In 1994, Standish group dropped a bombshell on the rapidly growing IT industry by publishing the gob-smacking rate of only 16% successful IT projects in the prior 12 months. They suggested that the reason was a lack of project management discipline for IT projects; akin to the kinds of project management discipline that engineers use to build skyscrapers, cruise liners and bridges. Standish’s conclusion: “IT needs its own project management methodology and the skills and tools to deploy it!”
The impact was dramatic. A number of efforts began across the world to develop a suite of standards and methodologies that could help project managers and their stakeholders improve the chance of IT project success. Some (e.g. PRINCE2) were based on embryonic existing methodologies, whilst others were genuine efforts to develop new methodologies from the ground up.
Over the first few years of the Standish Group results, the new project methodologies were still maturing and adoption was slow. Most practitioners did not hear of PMBOK or Prince2 until some 4 or 5 years later, so widespread adoption of these methodologies (and therefore their potential impact) lags their development. However, that initial report was 25 years ago now and we have since developed globally-adopted and widely practiced standards in (i) project management, (ii) program and portfolio management, (iii) business analysis, (iv) change management and (v) benefits realisation. Indeed an entirely new multi-billion dollar education, training and certification industry has arisen to service this apparently pressing skills gap.
So, if Standish was right and it was methodology and project discipline that was the problem, then we should by now see a significant improvement in IT project success hit rates. So lets take a look:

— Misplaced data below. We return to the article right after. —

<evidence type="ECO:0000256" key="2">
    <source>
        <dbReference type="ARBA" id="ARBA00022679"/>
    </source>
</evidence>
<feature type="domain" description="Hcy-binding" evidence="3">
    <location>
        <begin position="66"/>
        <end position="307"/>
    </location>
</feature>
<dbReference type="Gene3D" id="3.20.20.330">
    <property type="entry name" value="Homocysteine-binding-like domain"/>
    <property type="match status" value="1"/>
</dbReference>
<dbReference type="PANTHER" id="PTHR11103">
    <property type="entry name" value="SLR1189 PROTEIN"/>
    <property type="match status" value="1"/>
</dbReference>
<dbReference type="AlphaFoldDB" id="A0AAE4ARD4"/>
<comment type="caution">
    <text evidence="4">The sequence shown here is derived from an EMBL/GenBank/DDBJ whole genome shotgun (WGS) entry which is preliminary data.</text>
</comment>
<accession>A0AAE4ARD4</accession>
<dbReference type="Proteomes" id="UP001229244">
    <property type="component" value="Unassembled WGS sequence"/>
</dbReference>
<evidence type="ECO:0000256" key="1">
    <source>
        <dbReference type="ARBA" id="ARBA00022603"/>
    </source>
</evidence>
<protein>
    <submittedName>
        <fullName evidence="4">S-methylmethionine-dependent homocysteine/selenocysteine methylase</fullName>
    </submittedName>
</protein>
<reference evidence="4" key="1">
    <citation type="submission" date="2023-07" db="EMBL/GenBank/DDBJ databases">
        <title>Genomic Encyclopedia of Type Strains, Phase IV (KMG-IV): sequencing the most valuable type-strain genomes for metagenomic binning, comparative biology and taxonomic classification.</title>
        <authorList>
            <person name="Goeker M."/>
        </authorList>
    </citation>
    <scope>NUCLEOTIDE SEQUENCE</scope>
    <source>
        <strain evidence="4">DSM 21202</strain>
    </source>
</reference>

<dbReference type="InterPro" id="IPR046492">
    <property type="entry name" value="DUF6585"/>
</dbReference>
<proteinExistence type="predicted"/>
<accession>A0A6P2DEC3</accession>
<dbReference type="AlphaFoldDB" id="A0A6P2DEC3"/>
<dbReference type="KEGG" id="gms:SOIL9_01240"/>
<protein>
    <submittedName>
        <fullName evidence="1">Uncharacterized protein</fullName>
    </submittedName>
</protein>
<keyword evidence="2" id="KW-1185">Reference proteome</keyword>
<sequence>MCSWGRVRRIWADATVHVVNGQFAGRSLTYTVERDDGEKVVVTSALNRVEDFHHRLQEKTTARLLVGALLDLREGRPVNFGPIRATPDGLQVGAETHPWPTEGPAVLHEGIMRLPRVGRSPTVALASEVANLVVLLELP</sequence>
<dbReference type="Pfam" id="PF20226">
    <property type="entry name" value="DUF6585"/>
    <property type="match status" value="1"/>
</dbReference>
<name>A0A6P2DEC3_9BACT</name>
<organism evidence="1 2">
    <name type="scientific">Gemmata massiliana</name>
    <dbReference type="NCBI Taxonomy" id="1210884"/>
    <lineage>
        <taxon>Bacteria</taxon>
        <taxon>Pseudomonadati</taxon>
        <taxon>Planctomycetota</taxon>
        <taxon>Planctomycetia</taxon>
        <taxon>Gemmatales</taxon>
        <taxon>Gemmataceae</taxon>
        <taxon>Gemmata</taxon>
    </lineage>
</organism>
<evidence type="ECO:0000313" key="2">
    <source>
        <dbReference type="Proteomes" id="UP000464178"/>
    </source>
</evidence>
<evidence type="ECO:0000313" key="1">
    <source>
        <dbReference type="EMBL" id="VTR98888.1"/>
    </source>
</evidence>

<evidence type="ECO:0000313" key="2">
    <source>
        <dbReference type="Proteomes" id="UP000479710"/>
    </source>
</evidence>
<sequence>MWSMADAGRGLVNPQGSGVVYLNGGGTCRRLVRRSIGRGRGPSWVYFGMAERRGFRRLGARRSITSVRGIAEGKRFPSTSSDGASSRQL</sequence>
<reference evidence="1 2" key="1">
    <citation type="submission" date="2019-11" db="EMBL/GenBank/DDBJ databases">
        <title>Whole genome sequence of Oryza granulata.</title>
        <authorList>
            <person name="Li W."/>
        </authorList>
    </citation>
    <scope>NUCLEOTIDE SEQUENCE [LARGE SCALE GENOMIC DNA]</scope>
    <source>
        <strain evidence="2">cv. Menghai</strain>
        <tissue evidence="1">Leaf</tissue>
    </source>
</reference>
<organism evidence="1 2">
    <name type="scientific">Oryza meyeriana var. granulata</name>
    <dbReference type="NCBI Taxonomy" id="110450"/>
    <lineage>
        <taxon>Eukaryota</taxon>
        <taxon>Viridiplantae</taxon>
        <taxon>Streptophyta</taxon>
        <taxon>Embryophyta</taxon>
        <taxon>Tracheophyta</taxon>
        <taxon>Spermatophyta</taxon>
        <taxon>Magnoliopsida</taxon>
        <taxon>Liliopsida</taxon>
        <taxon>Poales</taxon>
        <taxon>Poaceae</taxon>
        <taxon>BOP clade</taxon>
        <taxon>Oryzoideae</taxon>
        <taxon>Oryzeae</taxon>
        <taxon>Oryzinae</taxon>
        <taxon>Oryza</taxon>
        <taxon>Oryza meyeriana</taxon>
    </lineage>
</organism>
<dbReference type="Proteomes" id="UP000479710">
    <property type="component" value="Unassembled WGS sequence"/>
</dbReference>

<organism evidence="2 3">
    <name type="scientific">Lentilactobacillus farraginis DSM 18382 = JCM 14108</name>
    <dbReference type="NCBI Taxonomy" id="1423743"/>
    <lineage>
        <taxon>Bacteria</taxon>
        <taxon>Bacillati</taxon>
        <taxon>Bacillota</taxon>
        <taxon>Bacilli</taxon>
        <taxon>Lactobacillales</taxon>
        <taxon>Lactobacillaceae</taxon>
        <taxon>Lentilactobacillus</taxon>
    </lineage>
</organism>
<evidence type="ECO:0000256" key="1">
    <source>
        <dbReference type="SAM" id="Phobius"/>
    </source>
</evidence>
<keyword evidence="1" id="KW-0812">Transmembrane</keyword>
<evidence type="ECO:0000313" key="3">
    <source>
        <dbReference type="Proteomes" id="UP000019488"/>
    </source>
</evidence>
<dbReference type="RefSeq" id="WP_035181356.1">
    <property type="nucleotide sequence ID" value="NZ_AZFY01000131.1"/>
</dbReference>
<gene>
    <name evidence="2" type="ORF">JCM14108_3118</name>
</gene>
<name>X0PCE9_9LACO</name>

Analysis: The first few Standish Reports had changing definitions and sampling frames which explains the initial fluctuations particularly between the “challenged” and “failed” categories. However, eventually the rate of “failed” projects has settled to around 20%, “challenged” to around 45% and “succeeded” to around 25%. What looked like improvements up to 2012 have since turned around and have generally headed in the wrong direction for the last few years. Some have suggested the apparent improvements up to 2012 were actually due to the increased proportion of smaller projects in the survey (particularly post-GFC). Smaller projects have always shown a higher rate of success throughout the entire period. Indeed comparing 1996 vs 2015 shows an increase of just 2% of projects successfully completed (27% to 29%).
A 2% improvement is scant justification for the enormous investment in training, standardisation, certification, discipline and management effort. The project management education industry is now a multi-billion dollar industry globally, but as far as we can tell from the above analysis, it is not contributing to improved IT project success rates. If so, then how is all of this investment and effort contributing to the economy beyond John Meynard Keynes’s hole diggers.
Us humans do lot of things because they sound right. If it has a good story (see Beware of the “just-so” Use Case Stories) that’s good enough for entire industries and academic disciplines to continue working away for years and even decades before its noticed that it is all based on nothing tangible. I’m afraid that the evidence is in:
Project Management discipline has not improved the success rate of Corporate IT projects!!
A common reaction is to just do things harder. The story that project discipline improves projects must be true. So the lack of empirical results is simply evidence of a lack of effort/discipline/application: If we just hired a more qualified/experienced/talented project manager…if we just documented user requirements more thoroughly!…if we just applied more management effort toward realising the benefits in the business case! “The floggings will continue until morale improves”. No! The problem is that Standish, even though it sounded right at the time, have proven to be wrong and there are other (much more important and prevalent) causes for such widespread IT Project failure rates. So we must look more widely for clues as to why we still have such high project failure rates. I believe some clues can be found here (over-generalisation of success in different domains) and here (the planning fallacy).
Do you agree that project management methodologies have been oversold as a panacea for IT project failure rates?